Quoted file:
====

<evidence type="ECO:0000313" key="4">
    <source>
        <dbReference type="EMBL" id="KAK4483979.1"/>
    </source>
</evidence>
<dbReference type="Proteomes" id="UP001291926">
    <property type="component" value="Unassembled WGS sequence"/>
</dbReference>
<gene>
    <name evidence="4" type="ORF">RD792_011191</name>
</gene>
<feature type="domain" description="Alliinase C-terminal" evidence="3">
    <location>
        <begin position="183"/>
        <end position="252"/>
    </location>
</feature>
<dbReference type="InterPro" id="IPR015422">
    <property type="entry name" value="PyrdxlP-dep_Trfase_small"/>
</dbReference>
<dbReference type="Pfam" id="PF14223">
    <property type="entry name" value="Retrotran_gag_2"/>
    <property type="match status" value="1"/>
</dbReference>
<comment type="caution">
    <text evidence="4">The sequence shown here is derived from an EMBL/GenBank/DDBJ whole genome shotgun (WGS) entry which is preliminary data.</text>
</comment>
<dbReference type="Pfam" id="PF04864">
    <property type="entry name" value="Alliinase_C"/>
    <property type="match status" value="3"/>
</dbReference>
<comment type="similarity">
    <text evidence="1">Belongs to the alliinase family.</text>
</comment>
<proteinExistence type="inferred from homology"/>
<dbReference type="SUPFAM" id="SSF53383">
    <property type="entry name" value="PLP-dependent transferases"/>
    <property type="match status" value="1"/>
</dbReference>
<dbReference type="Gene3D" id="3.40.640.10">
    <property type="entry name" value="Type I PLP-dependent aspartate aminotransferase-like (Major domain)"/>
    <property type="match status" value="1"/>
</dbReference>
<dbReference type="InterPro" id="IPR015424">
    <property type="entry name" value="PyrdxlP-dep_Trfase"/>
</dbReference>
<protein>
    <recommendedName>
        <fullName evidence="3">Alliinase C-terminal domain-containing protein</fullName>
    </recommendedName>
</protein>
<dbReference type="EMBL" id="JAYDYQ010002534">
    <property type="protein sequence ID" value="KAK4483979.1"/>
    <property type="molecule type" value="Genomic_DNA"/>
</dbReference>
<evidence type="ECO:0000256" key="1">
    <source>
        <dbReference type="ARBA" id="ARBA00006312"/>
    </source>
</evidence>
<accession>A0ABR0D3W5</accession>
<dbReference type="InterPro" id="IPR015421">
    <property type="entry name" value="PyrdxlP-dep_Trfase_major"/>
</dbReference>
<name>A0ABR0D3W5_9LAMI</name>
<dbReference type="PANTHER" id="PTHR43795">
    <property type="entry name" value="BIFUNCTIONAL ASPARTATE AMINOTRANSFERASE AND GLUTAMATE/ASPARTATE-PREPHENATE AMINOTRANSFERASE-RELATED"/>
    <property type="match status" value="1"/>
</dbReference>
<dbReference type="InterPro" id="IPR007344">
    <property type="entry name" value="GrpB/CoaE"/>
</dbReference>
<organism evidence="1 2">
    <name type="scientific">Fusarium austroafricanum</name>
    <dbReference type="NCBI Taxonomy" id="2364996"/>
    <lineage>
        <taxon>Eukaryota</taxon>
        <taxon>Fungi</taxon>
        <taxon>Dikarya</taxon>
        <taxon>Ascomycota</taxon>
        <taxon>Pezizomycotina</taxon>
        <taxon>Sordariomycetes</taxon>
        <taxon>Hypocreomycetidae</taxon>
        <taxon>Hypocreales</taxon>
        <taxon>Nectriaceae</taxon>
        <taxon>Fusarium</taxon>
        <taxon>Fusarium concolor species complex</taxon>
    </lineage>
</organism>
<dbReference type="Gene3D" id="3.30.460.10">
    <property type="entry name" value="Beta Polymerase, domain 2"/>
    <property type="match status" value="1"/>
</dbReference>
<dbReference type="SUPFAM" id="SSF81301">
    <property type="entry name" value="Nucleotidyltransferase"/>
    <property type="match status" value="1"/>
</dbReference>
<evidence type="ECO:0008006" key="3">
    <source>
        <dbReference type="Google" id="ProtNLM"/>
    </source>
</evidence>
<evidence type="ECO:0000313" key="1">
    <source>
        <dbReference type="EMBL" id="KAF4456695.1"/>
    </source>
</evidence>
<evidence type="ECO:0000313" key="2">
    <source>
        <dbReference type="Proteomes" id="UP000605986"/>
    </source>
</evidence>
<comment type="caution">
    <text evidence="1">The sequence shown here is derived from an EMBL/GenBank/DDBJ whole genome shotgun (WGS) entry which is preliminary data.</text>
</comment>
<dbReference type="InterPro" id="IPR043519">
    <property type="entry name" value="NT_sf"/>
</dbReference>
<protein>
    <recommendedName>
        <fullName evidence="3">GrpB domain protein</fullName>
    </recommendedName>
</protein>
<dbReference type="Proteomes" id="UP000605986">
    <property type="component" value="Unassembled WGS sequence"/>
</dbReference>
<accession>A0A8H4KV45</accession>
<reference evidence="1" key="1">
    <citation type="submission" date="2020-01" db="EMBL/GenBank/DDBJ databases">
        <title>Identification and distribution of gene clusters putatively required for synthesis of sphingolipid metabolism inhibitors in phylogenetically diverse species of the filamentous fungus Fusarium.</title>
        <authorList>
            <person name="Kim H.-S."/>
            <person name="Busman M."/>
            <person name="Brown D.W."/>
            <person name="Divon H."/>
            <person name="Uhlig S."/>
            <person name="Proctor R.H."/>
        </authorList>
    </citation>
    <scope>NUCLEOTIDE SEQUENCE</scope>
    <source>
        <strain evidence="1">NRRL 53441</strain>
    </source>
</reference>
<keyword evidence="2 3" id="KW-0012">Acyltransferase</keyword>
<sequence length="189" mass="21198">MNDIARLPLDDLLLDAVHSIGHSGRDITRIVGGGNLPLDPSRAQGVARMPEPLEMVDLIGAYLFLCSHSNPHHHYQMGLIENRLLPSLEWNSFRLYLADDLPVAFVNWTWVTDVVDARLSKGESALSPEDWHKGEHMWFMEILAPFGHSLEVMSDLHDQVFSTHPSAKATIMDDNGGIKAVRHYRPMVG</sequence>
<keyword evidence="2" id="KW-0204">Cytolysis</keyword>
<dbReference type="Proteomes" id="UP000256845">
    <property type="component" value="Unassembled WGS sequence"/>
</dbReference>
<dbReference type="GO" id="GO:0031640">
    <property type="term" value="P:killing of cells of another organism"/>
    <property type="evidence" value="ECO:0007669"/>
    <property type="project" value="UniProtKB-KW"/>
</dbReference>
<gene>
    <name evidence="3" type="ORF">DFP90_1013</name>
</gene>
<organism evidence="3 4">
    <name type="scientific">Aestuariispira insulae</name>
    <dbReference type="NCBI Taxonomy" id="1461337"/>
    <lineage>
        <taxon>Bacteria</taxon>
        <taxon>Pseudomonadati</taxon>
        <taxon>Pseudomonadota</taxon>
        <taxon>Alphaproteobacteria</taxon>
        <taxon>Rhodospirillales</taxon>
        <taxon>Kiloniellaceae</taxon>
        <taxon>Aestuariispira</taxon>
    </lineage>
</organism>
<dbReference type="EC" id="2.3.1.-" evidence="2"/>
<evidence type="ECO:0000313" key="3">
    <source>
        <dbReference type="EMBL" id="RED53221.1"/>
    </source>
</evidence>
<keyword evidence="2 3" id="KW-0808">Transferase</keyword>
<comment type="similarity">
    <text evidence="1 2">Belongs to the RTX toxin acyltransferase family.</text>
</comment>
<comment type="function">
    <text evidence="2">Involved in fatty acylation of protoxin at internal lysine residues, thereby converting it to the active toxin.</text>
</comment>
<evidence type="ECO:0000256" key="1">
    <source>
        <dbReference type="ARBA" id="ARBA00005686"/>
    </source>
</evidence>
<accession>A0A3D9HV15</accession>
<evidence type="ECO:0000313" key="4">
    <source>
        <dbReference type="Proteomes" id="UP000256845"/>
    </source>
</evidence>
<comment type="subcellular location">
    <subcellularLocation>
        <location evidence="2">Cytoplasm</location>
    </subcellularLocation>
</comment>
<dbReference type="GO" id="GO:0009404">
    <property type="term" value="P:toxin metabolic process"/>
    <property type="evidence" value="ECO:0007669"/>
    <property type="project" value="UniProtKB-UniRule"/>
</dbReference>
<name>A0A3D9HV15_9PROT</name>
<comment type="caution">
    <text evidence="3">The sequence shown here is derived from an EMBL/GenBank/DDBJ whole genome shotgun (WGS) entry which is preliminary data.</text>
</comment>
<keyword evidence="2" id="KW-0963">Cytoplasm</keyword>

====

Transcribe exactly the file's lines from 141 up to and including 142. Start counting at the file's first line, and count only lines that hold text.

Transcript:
    <source>
        <strain evidence="1">NRRL 53441</strain>